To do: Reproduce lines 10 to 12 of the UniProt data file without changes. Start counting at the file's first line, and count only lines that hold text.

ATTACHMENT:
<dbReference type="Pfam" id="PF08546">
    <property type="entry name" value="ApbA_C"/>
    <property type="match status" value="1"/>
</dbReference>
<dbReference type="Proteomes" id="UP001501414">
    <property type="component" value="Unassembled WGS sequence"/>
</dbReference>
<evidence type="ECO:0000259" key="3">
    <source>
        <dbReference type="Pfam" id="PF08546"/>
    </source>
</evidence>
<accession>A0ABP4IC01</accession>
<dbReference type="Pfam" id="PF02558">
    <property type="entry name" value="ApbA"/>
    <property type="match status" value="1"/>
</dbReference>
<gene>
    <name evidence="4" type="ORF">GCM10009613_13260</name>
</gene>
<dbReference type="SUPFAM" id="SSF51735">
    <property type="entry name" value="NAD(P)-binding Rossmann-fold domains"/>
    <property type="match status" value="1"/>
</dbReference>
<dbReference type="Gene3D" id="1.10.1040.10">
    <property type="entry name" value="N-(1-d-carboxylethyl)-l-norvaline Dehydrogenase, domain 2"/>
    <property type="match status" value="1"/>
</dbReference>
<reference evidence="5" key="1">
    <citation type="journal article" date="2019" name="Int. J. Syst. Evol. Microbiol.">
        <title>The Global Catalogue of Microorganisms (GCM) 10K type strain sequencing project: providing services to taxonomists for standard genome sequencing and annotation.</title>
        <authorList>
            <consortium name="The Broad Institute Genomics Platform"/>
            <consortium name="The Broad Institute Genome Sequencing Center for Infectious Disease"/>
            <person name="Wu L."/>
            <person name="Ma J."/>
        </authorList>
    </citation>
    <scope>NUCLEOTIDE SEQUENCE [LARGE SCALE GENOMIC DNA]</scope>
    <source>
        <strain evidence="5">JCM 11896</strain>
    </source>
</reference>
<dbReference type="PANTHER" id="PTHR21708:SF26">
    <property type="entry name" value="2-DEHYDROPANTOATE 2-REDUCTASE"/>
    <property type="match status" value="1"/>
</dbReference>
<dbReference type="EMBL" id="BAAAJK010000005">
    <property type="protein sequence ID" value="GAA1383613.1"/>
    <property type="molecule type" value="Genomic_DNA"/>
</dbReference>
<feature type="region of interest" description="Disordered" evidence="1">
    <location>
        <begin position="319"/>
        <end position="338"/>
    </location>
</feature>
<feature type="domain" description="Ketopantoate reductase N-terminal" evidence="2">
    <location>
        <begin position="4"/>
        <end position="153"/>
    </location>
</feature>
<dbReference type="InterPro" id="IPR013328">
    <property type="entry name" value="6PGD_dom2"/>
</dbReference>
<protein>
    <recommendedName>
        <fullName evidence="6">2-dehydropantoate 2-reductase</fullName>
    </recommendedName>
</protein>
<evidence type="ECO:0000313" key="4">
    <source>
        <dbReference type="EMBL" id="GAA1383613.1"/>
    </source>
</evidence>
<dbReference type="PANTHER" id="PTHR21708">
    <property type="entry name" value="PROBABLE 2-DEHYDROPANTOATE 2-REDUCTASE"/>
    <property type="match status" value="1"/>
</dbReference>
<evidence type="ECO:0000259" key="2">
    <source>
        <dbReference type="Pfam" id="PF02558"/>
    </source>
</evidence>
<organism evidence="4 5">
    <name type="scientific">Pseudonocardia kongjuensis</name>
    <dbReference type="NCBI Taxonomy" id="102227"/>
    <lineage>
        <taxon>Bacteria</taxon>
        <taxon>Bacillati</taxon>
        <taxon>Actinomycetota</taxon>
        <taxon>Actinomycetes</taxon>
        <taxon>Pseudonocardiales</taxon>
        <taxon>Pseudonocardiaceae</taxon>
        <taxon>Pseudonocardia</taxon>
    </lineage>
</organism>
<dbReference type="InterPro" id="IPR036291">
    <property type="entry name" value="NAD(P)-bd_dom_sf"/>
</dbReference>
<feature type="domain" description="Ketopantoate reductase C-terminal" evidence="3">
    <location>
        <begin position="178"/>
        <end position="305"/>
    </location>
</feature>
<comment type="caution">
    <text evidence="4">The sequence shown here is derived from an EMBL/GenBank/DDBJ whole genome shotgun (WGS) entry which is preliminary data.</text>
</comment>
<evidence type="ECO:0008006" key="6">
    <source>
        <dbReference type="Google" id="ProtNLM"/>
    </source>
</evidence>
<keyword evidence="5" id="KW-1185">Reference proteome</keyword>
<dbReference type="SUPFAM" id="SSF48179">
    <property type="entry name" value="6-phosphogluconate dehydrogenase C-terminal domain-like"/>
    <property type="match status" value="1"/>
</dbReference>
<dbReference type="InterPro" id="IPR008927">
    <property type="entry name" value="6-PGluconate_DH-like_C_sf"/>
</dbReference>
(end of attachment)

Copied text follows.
        <dbReference type="Pfam" id="PF08546"/>
    </source>
</evidence>